Once more Kling disrespects me, as I entirely agree with his observation.  For some reason I feel more comfortable associating with disreputable folks like Mundell and Kling, rather than those who hold respectable views.  Of course I reached my conclusion on this issue for somewhat different reasons than Kling.  He denies that the current recession was due to a demand shock.  I argue that it was, but also that if the banking system really had imploded in 2008 then the Fed would have been forced to undertake the sort of “nuclear option” for monetary policy that FDR employed in 1933, albeit price level targeting through OMOs, rather that gold price adjustments.  In that case any losses would have been sunk costs, and much more importantly the net losses to banks would have been much smaller than what actually occurred, as asset prices would not have imploded.

3.  Eichengreen on China:

In fact, both sets of critics have it wrong. China was right to wait in adjusting its exchange rate, and it is now right to move gradually rather than discontinuously. …

China successfully navigated the crisis, avoiding a significant slowdown, by ramping up public spending. But, as a result, it now has no further scope for increasing public consumption or investment.

To be sure, building a social safety net, developing financial markets, and strengthening corporate governance to encourage state enterprises to pay out more of what they earn would encourage Chinese households to consume. But such reforms take years to complete. In the meantime, the rate of spending growth in China will not change dramatically.

As a result, Chinese policymakers have been waiting to see whether the recovery in the US is real. If it is, China’s exports will grow more rapidly. And if its exports grow more rapidly, they can allow the renminbi to rise. …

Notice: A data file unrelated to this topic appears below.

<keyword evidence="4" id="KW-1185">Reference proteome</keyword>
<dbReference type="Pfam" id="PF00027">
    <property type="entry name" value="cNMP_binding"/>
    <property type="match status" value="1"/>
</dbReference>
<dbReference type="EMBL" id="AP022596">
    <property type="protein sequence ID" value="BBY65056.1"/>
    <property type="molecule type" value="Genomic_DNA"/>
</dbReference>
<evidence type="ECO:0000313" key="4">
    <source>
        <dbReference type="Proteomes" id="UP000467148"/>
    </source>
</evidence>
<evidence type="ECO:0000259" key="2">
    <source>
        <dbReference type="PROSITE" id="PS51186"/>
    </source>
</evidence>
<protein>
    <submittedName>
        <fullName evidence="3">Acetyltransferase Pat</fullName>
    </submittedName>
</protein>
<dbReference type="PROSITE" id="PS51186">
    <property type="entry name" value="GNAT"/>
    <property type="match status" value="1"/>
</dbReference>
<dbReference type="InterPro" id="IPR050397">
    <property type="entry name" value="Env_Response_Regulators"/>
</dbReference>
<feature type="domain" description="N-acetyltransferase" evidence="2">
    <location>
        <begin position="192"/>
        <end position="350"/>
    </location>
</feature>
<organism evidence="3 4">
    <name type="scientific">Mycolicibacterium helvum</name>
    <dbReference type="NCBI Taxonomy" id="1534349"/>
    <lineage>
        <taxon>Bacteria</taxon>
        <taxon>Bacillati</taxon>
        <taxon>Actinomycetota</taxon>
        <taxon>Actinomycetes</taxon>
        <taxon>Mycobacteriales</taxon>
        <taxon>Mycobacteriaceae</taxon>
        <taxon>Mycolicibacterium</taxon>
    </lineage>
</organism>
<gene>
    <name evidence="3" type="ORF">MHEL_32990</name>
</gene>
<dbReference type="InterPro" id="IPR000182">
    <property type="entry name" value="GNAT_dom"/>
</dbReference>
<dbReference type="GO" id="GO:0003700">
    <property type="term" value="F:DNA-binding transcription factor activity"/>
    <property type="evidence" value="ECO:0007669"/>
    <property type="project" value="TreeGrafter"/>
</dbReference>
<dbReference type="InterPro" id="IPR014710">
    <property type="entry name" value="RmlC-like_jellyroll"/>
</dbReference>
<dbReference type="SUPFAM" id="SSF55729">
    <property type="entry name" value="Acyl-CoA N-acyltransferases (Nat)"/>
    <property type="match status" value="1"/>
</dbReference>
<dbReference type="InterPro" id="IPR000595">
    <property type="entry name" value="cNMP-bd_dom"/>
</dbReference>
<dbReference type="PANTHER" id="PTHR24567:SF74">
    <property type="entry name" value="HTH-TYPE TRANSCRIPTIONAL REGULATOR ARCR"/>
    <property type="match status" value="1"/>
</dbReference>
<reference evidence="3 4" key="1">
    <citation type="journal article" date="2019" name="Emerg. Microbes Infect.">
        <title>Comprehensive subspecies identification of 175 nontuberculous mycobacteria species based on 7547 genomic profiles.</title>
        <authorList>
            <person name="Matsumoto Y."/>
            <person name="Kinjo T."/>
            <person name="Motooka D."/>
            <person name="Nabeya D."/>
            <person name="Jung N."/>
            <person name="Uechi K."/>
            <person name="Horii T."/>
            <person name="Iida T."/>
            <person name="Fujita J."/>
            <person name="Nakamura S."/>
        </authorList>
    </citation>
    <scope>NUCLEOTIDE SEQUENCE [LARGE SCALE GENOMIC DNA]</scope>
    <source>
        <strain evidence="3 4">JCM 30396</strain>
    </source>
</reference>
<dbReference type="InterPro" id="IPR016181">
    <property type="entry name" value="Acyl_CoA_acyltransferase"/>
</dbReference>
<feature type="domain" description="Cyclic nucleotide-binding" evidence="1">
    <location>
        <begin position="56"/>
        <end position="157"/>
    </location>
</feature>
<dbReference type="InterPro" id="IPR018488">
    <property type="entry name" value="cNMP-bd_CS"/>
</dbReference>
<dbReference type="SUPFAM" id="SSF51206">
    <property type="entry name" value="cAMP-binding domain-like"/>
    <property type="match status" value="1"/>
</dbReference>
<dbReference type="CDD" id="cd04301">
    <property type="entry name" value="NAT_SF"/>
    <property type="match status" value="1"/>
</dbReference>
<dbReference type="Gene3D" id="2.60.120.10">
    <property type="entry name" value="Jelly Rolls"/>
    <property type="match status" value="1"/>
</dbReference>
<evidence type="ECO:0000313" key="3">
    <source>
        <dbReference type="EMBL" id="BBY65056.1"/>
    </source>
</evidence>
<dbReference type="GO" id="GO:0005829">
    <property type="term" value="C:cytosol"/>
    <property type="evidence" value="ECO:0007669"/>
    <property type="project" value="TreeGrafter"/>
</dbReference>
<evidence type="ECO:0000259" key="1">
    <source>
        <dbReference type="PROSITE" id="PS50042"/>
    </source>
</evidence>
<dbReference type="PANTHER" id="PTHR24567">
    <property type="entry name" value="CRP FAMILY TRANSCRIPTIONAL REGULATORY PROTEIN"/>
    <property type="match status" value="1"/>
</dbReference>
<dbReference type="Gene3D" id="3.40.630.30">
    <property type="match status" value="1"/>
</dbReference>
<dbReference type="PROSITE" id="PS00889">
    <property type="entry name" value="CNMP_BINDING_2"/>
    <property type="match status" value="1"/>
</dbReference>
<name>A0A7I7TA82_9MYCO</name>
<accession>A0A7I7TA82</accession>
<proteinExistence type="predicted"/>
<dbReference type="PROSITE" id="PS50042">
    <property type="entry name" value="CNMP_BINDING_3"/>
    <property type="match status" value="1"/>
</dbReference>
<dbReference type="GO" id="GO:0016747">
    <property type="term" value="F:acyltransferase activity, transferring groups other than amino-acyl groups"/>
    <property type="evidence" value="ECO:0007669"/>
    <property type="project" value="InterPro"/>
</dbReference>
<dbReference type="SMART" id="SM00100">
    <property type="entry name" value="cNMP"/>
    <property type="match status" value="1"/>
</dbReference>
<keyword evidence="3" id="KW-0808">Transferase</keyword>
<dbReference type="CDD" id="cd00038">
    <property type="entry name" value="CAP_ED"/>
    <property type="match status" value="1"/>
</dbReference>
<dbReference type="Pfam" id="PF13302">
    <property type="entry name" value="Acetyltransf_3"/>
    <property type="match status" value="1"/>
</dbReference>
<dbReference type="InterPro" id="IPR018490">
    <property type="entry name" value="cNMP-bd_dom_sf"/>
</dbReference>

Evidence that the US recovery will be sustained is mounting. As always, there is no guarantee. … Because the increase in US spending on Chinese exports will be gradual, it also is appropriate for the adjustment in the renminbi-dollar exchange rate to be gradual. …

Chinese officials have been on the receiving end of a lot of gratuitous advice. They have been wise to disregard it. In managing their exchange rate, they have gotten it exactly right.

Exactly.  Eichengreen was absolutely correct when he suggested (perhaps half-jokingly) that the world would be better off if all the big economies tried to simultaneously engage in beggar-thy-neighbor policies.  (His research had shown that those policies triggered recovery from the Great Depression.)  And now he is right about China.

HT:  Mark Thoma.

4.  Epistemic closure

When I was on vacation I was wondering if the case against Goldman Sachs was really as weak as it seemed at first glance.  I figured that right-wingers would rally to GS’s defense, but wondered what the left would think of the case.  Here is Paul Krugman:

If you want to argue that Wall Street is corrupt, fine; but don’t use emails showing Goldman employees crowing over their success in shorting housing — which is ugly but doesn’t amount to wrongdoing — to make your point.

Here I’ll make the slightly disreputable argument that “if even the other side agrees with me, I must be right.”